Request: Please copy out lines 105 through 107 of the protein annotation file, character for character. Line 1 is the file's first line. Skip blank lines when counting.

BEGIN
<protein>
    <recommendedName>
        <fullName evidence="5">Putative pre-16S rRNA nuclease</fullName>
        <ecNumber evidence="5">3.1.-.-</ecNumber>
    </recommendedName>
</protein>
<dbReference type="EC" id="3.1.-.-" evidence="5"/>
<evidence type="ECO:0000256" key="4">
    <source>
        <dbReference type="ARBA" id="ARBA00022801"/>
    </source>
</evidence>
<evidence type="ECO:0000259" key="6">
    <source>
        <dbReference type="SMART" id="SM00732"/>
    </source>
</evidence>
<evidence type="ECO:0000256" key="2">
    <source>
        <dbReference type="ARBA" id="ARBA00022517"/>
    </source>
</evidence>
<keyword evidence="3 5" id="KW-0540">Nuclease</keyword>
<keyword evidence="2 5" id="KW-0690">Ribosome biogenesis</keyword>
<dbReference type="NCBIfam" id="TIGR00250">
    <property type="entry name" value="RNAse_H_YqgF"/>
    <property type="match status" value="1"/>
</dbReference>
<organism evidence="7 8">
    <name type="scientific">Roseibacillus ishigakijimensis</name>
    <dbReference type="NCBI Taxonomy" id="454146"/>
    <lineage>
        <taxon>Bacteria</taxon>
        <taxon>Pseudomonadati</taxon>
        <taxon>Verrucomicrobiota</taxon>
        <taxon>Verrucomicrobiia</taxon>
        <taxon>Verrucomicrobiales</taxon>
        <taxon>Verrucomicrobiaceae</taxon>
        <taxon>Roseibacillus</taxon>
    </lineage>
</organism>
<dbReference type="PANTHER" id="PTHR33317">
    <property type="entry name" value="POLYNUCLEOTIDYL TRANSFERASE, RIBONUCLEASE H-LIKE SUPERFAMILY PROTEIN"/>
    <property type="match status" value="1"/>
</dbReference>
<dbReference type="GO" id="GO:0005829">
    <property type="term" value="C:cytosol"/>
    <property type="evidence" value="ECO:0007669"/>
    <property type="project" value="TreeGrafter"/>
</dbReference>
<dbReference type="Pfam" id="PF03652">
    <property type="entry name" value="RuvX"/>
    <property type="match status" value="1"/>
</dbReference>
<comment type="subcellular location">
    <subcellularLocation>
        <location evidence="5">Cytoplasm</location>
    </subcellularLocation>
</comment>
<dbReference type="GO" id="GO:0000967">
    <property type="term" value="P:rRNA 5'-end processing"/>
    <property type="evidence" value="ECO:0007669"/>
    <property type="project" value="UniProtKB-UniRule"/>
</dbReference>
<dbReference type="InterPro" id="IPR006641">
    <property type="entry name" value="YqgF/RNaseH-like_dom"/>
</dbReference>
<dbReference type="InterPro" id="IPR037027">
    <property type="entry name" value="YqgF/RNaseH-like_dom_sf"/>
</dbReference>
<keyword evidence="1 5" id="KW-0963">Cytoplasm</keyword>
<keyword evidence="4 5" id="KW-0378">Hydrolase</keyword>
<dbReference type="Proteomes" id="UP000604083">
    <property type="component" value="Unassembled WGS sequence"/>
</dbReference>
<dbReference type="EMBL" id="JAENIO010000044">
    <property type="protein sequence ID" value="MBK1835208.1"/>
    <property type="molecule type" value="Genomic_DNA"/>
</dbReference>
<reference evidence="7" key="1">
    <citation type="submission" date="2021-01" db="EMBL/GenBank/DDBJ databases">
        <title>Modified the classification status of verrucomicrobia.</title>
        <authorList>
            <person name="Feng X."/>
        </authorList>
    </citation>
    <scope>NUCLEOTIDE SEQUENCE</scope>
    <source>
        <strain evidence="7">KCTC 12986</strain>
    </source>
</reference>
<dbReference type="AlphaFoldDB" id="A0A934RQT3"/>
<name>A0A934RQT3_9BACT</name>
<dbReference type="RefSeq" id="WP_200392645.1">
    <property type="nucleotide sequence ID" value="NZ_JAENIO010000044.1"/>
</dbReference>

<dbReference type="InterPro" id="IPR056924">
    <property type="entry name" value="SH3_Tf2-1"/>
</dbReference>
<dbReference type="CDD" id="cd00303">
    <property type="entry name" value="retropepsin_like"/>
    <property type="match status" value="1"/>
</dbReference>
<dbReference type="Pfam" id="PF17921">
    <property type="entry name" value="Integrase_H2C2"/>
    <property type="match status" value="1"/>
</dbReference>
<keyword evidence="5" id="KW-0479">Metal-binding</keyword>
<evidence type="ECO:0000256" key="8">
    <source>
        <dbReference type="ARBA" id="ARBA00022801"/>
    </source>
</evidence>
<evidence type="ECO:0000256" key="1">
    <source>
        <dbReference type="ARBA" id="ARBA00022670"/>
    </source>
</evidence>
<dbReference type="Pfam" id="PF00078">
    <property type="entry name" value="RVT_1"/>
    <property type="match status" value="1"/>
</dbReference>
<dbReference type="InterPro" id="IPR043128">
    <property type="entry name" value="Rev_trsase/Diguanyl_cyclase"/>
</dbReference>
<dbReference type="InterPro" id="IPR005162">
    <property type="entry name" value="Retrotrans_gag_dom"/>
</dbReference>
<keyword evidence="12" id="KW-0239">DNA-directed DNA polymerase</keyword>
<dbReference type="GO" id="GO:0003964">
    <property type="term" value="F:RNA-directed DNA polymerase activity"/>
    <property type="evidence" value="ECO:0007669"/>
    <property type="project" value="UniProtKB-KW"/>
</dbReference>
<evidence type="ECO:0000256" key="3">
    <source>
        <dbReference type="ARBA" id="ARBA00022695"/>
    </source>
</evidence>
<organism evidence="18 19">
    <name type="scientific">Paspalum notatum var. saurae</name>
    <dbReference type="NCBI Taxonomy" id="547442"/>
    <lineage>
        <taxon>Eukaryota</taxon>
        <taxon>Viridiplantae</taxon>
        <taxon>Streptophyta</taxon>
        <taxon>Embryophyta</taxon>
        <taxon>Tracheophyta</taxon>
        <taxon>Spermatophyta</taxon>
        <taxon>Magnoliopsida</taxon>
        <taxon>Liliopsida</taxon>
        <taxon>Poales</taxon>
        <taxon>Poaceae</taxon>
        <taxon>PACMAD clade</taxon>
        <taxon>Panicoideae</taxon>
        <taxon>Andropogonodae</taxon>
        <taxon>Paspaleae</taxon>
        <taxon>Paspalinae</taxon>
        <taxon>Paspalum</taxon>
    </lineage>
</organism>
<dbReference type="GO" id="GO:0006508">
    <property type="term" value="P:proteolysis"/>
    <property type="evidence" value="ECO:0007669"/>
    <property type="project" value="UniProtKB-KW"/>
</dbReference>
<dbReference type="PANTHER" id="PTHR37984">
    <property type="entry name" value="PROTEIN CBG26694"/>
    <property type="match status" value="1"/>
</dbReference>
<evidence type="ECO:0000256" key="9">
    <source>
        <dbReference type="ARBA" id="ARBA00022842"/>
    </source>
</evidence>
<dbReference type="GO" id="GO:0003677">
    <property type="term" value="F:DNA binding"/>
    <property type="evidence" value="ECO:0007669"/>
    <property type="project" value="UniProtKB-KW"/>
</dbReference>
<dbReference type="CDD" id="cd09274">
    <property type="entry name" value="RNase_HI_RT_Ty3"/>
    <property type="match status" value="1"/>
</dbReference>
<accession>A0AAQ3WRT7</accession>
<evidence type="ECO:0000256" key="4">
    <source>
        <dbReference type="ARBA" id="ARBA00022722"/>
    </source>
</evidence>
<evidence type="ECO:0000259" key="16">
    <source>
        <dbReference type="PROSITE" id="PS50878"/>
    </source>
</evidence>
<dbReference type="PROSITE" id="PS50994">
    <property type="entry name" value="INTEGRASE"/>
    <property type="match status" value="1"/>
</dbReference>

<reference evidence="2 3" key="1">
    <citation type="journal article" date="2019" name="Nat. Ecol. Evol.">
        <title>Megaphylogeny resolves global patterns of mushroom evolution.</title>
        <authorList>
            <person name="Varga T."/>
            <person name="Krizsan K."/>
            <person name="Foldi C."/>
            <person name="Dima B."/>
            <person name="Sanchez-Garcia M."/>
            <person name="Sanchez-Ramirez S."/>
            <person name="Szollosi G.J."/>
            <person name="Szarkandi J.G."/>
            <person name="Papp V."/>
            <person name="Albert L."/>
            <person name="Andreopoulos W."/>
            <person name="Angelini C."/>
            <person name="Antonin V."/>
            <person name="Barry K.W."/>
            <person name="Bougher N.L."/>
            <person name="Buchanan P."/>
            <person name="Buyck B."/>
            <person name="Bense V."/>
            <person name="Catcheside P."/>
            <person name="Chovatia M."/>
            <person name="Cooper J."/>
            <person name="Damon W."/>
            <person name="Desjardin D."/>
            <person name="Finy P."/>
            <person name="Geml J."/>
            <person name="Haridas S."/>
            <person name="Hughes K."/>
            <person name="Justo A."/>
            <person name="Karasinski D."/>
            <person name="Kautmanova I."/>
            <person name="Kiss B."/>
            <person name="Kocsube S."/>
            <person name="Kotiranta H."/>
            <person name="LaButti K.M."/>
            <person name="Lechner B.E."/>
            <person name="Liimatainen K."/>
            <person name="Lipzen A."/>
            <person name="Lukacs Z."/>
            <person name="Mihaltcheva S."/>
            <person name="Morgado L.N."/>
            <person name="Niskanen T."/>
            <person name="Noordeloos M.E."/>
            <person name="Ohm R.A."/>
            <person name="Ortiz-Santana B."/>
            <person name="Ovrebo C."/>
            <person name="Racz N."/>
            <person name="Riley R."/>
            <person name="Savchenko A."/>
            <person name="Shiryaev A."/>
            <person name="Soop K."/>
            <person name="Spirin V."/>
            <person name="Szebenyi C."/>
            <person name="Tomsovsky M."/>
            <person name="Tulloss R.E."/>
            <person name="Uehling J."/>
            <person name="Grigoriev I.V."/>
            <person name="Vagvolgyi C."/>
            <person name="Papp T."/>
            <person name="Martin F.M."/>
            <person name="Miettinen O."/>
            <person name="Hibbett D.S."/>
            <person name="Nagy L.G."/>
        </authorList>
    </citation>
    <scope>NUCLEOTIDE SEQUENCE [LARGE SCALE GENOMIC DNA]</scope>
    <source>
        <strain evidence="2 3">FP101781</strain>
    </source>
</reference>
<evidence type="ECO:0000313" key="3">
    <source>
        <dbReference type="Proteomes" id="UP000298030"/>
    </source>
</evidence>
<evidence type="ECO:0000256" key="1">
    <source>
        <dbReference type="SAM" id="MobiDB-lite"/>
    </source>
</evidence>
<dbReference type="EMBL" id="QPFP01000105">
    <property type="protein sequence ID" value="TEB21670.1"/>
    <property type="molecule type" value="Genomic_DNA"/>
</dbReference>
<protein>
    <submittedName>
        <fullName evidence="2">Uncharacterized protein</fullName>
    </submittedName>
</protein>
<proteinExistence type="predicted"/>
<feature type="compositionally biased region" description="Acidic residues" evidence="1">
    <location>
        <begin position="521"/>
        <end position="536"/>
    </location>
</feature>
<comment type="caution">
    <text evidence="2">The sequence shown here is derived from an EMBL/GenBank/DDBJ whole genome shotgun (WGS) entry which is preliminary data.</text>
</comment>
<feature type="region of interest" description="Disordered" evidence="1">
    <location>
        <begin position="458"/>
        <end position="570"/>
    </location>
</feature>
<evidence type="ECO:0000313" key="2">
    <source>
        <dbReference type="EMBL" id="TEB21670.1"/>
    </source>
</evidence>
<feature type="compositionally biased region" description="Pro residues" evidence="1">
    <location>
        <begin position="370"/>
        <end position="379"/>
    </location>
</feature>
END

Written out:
    <property type="entry name" value="Integrase_H2C2"/>
    <property type="match status" value="1"/>
</dbReference>